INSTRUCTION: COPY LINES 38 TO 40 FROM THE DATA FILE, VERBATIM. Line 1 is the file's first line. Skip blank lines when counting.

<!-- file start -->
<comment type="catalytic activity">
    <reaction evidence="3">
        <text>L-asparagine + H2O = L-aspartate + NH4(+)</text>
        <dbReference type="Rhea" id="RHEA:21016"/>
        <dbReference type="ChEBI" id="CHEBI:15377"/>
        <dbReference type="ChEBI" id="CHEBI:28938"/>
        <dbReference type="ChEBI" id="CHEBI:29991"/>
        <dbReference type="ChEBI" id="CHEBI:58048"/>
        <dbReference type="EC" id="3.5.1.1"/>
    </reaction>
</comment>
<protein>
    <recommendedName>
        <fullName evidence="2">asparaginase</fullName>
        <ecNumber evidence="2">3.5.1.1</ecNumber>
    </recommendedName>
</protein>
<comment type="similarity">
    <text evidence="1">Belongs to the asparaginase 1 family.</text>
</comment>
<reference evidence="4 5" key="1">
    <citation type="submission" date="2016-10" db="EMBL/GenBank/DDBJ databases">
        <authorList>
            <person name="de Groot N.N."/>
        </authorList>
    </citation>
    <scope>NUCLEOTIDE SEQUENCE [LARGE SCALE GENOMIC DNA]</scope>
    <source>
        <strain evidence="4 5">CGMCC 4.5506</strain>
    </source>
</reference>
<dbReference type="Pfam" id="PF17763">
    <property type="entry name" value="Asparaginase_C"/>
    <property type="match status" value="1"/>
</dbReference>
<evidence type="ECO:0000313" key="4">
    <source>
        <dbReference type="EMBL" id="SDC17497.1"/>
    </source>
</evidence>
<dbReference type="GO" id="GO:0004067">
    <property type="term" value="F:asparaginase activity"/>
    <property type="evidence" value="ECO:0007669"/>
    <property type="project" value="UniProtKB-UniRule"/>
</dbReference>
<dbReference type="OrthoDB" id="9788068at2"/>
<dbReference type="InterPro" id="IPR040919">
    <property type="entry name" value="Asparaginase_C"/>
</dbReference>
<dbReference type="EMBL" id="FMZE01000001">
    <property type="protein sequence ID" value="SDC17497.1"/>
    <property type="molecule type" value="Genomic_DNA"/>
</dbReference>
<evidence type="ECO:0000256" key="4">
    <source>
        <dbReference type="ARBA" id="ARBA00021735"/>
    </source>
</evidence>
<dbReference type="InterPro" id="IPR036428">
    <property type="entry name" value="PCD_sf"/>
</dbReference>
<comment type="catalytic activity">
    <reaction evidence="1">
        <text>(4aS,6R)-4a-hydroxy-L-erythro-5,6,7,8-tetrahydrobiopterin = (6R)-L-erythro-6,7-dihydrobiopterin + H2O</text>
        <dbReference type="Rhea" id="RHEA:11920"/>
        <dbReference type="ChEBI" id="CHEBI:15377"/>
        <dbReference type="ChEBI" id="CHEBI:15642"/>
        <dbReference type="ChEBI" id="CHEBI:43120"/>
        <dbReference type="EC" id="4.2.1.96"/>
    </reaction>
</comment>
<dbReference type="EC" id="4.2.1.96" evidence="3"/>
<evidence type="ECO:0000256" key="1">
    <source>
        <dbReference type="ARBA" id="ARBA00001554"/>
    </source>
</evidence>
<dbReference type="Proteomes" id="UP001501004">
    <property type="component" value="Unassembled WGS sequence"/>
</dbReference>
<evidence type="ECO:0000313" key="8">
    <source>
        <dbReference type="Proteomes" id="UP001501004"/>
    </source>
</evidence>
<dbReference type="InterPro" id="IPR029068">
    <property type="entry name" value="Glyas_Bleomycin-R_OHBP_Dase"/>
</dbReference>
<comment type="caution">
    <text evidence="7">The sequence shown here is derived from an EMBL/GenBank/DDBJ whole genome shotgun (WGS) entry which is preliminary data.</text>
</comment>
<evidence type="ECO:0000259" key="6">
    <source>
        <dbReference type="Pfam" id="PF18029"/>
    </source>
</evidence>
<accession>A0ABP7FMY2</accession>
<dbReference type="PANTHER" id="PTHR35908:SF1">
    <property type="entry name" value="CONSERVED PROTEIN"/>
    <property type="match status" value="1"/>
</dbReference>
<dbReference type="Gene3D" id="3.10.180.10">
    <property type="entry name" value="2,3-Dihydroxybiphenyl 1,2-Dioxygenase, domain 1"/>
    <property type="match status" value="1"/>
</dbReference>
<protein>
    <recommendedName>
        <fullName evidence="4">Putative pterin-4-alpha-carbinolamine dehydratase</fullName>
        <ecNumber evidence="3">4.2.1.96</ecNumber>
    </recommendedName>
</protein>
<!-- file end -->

        <dbReference type="EMBL" id="SDC17497.1"/>
    </source>
</evidence>